By David Fruse
09 November 2011 10:52:12
An interesting debate. I think the PV specialists shouldn't despair. The Green Deal looks a good bet for the future, assuming the Government don't mess this up! The idea that you have to be energy efficient first before fitting the green bling as Mike puts it, makes perfect sense. Our industry should place more emphasis on getting the basics right - good commissioning and fitting appropriate technologies for the right application. Most importantly, these need to be integrated and controlled properly.
By Mike Malina - replies
09 November 2011 10:51:12
Thanks for the comments. I am in business and run a building services engineering consultancy so yes, making money is fine and does come in handy! The points Rob makes (thanks for the support by the way) are exactly the way l would like us to proceed with the sustainability agenda. Otherwise look at what greed can do; the bankers, for example!
By Rob Fitzroy
09 November 2011 10:50:12
The whole point of the FiT was not about making money! It should be about reducing our carbon impact and saving energy. Mike's points are spot on. The PV industry has been hijacked by many people outside our industry, with no interest in the issues that this scheme was intending to fulfil. Yes making money is OK, but not at the expense of the taxpayer and the fuel poor.
By Danny Lang
09 November 2011 10:49:12
The way the cuts have been carried out is unacceptable as is the 50 per cent deduction. We started installing three years ago and have always expected the cut this year but the initial proposal was a reduction to the mid-30 per cents. We have built our business and lives as well as the lives of the lads who work for us around the scheme, and now we are all looking at a very bleak Christmas. We will survive as we were here before FiTs but I wouldn't like to say what state we will be in.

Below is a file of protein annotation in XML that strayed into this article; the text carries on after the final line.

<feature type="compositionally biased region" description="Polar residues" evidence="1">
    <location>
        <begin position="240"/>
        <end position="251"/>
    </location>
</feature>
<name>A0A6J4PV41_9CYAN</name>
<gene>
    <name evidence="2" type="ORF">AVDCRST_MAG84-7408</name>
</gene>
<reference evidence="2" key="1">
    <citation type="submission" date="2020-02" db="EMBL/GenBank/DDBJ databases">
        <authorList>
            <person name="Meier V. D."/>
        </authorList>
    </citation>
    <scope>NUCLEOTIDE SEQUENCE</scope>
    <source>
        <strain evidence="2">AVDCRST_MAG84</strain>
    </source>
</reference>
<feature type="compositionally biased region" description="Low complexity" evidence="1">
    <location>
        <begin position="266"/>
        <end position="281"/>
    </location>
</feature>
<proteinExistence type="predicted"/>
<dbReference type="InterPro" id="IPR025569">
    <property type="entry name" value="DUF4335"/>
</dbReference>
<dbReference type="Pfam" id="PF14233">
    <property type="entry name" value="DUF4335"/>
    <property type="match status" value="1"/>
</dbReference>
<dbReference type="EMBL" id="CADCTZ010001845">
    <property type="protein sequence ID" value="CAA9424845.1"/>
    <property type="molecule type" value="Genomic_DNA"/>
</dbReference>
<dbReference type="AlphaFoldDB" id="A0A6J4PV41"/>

The article above talks as if having money to invest and achieving in your life time is a bad thing.
If it wasn't for those who work hard in professions and in business there wouldn't be any tax money to pay for the benefits of the under classes, which i think is something that should be thought of before slating people who strive to achieve.
By John Skrine
09 November 2011 10:48:12
This article strikes me as a touch complacent; the tone suggests that there's something wrong with making money. To carry out this measure in the way the Government plans is wholly unacceptable, and will act as a disincentive to all entrepreneurs who depend to any extent on sound government. And, given the state of our Government, the thought that the money saved by this panic measure might be applied to other green initiatives is a real triumph of hope over experience. This scheme may have been too popular for its own good, but this is no way to go forward.